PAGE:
Winner of the John Whitney Hall Prize, Association for Asian Studies
Hokkeji, an ancient Nara temple that once stood at the apex of a state convent network established by Queen-Consort Komyo (701–760), possesses a history that in some ways is bigger than itself. Its development is emblematic of larger patterns in the history of female monasticism in Japan. In Hokkeji and the Reemergence of Female Monastic Orders in Premodern Japan,
Lori Meeks explores the revival of Japan’s most famous convent, an institution that had endured some four hundred years of decline following its establishment. With the help of the Ritsu (Vinaya)-revivalist priest Eison (1201–1290), privately professed women who had taken up residence at Hokkeji succeeded in reestablishing a nuns’ ordination lineage in Japan. Meeks considers a broad range of issues surrounding women’s engagement with Buddhism during a time when their status within the tradition was undergoing significant change. The thirteenth century brought women greater opportunities for ordination and institutional leadership, but it also saw the spread of increasingly androcentric Buddhist doctrine. Hokkeji
explores these contradictions.
In addition to addressing the socio-cultural, economic, and ritual life of the convent, Hokkeji
examines how women interpreted, used, and "talked past" canonical Buddhist doctrines, which posited women’s bodies as unfit for buddhahood and the salvation of women to be unattainable without the mediation of male priests. Texts associated with Hokkeji, Meeks argues, suggest that nuns there pursued a spiritual life untroubled by the so-called soteriological obstacles of womanhood. With little concern for the alleged karmic defilements of their gender, the female community at Hokkeji practiced Buddhism in ways resembling male priests: they performed regular liturgies, offered memorial and other priestly services to local lay believers, and promoted their temple as a center for devotional practice. What distinguished Hokkeji nuns from their male counterparts was that many of their daily practices focused on the veneration of a female deity, their founder Queen-Consort Komyo, whom they regarded as a manifestation of the bodhisattva Kannon. Hokkeji
rejects the commonly accepted notion that women simply internalized orthodox Buddhist discourses meant to discourage female practice and offers new perspectives on the religious lives of women in premodern Japan. Its attention to the relationship between doctrine and socio-cultural practice produces a fuller view of Buddhism as it was practiced on the ground, outside the rarefied world of Buddhist scholasticism.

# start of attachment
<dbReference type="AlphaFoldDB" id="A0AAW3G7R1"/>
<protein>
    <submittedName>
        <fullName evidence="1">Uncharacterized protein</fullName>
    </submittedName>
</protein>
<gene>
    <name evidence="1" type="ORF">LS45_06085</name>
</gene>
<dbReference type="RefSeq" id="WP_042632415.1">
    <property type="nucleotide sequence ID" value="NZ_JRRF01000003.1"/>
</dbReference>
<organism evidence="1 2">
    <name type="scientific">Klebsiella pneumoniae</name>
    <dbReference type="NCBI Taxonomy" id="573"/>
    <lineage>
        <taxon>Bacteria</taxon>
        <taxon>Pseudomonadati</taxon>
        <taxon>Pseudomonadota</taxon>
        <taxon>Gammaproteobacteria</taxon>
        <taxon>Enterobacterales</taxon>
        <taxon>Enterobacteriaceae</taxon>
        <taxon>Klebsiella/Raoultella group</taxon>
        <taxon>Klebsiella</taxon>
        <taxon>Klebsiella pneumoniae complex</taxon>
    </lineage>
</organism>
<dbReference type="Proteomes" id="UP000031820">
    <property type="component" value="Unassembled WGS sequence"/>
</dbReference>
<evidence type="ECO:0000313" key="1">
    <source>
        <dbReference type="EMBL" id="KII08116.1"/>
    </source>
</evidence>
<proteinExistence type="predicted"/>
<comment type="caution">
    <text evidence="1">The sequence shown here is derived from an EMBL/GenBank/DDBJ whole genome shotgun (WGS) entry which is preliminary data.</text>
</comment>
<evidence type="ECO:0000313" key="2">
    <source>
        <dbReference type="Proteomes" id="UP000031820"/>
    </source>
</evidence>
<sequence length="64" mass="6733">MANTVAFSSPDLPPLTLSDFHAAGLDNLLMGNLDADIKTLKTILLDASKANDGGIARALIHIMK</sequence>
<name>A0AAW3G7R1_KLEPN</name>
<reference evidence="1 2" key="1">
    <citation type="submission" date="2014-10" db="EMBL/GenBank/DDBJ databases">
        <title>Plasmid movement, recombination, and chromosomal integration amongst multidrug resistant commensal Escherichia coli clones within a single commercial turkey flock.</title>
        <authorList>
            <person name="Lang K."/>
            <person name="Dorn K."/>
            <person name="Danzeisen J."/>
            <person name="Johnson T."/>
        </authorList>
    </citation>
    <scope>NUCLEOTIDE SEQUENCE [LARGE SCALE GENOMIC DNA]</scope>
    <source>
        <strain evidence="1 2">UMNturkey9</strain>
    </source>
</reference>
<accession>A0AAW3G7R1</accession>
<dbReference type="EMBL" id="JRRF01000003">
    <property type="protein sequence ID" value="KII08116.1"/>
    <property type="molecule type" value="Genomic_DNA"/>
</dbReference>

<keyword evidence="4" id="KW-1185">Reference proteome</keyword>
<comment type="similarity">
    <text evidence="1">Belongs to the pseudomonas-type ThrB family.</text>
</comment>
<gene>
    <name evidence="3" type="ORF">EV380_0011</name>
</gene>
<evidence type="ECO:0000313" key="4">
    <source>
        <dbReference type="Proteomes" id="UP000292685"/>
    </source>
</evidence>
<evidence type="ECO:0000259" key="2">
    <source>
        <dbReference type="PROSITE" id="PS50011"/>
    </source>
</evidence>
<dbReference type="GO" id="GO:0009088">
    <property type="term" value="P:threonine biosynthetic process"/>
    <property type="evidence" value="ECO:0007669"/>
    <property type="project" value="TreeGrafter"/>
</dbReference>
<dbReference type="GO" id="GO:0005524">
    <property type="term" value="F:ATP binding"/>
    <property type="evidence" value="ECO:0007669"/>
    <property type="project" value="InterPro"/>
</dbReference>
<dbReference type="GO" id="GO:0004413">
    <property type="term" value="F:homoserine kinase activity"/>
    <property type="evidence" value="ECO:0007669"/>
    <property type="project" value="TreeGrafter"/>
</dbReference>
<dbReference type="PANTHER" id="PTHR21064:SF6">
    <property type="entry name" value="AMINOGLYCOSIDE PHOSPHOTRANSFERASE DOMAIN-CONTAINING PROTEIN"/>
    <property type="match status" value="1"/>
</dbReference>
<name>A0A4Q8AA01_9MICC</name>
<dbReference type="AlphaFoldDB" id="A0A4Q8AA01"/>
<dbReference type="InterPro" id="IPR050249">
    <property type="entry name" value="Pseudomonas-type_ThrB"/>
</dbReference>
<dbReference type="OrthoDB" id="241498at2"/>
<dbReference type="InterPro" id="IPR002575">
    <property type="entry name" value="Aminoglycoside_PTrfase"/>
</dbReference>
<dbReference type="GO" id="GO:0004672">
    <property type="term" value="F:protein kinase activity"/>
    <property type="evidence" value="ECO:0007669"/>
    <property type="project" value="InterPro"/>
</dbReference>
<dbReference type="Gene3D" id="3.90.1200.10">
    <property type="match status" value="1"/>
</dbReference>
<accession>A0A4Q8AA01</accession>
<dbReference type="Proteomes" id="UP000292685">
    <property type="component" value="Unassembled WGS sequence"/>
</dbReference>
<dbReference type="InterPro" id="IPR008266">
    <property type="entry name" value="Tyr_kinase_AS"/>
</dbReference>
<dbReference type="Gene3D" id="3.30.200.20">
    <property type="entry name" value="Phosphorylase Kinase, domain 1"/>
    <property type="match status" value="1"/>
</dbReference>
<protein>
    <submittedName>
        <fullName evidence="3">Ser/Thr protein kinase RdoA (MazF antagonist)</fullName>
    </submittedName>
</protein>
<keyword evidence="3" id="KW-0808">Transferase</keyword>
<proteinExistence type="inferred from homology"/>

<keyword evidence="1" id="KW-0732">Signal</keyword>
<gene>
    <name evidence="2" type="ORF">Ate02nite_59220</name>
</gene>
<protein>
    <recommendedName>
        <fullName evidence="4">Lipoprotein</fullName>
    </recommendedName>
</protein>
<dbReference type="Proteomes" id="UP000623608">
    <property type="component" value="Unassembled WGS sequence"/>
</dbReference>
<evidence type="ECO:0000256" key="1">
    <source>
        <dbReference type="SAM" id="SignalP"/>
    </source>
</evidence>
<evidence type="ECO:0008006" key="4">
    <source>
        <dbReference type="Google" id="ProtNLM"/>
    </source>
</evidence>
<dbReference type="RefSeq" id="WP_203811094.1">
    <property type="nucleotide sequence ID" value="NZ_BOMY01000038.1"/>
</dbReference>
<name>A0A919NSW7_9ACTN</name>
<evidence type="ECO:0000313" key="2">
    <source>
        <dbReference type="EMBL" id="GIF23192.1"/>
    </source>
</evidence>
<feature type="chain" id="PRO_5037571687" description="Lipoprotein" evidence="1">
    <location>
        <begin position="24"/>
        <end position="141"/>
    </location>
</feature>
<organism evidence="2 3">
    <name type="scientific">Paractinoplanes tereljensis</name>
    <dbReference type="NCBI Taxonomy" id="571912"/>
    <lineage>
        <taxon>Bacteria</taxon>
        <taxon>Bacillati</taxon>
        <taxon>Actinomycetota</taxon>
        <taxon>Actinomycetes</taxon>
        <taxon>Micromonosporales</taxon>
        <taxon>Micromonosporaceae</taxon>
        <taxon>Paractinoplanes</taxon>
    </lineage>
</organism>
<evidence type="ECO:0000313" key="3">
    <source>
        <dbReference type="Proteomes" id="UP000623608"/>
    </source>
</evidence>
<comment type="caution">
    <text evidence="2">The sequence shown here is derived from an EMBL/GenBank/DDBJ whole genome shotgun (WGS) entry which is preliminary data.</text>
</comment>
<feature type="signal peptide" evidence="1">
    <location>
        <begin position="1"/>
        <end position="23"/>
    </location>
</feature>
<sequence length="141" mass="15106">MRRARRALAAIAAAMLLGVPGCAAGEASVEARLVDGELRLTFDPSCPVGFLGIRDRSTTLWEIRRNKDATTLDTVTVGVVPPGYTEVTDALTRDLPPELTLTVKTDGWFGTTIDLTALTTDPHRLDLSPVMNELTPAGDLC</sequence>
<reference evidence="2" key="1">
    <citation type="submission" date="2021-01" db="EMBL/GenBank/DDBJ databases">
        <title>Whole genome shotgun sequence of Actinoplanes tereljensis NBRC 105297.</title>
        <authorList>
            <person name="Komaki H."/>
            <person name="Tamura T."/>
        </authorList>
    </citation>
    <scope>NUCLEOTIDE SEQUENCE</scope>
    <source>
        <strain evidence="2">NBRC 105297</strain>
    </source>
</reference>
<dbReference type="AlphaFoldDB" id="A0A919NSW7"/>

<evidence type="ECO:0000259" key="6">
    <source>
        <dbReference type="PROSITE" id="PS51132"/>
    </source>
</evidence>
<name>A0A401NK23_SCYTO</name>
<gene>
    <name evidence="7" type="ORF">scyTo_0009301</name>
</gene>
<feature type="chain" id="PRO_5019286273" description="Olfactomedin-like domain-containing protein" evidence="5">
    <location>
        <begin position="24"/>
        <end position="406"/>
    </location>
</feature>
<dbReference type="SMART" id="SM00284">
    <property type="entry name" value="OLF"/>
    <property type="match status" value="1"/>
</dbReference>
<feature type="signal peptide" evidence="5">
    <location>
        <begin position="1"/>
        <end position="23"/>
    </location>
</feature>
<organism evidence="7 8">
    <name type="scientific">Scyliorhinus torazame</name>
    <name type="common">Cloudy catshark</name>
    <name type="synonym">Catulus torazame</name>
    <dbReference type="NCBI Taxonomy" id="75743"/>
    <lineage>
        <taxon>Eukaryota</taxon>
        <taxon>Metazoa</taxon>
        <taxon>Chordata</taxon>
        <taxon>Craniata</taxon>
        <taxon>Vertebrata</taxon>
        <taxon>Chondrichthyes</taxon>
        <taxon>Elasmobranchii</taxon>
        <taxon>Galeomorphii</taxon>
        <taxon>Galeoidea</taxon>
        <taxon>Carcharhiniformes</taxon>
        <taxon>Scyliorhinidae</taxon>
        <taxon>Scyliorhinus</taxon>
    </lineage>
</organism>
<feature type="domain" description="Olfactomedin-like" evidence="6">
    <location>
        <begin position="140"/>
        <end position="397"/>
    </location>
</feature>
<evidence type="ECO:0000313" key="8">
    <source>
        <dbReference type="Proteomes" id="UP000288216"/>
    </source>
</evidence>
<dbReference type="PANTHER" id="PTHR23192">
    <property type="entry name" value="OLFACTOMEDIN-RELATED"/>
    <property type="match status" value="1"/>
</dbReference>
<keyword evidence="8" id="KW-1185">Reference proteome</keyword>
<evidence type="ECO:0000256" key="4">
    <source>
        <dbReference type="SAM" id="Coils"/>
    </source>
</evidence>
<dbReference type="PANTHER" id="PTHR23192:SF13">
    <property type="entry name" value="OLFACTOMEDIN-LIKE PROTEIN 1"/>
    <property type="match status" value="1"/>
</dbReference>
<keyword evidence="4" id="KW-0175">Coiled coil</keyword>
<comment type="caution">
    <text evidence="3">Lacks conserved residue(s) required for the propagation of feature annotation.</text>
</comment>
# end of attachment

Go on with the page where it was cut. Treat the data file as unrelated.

11 illus.Studies in East Asian Buddhism,
Published in association with the Kuroda Institute
“Lori Meeks’ excellent study of the reemergence of fully ordained female monastic orders in Japan beginning in the thirteenth century deserves to win a prize. It may be the best book on Buddhism in pre-modern Japan published in recent years. . . . To my knowledge, no other book so successfully reveals the actual intersections of monastery, court, and society in Kamakura Japan.” —Monumenta Nipponica (66:1, 2011)
"This book makes major contributions to at least three key topics: women and Buddhism, mainstream Buddhism in premodern Japan, and religious institutions as settings for cultural and religious life. It is the first study to provide readers with a detailed and comprehensive overview of a single specific religious site and the women who lived there. Although the number of works that deal with women and Buddhism continues to grow (testifying to the on-going interest in this topic), none to my knowledge have yet attempted such a sustained analysis of a female religious order. While the so-called new Buddhism of the Kamakura period attracts the most attention from scholars, this study demonstrates the importance of the mainstream religious centers of Nara (and Kyoto) for our understanding of religions in premodern Japan." —William M. Bodiford, University of California, Los Angeles
"This is one of the best books on Japanese Buddhism I have read in recent years. There are a number of books and collections of essays that deal with the relationship between women and Buddhism, but Lori Meeks’study of Hokkeji surpasses anything else I have seen. While earlier studies have frequently focused on the lives or works of a particular person, Meeks draws on a broad range of sources, both primary and secondary, to reveal some of the presuppositions underlying these earlier studies. In doing so, she gives us a much clearer vision of how medieval women related to Buddhism. Her book should appeal to a wide variety of readers, including those interested in Buddhism, Japanese history, Japanese literature, and gender, and will establish her as a leading figure in the field of women and Buddhism and Japanese Buddhist history." —Paul Groner, University of Virginia
Author: Meeks, Lori;Lori R. Meeks
is assistant professor in the School of Religion and the Department of East Asian Languages and Cultures, University of Southern California.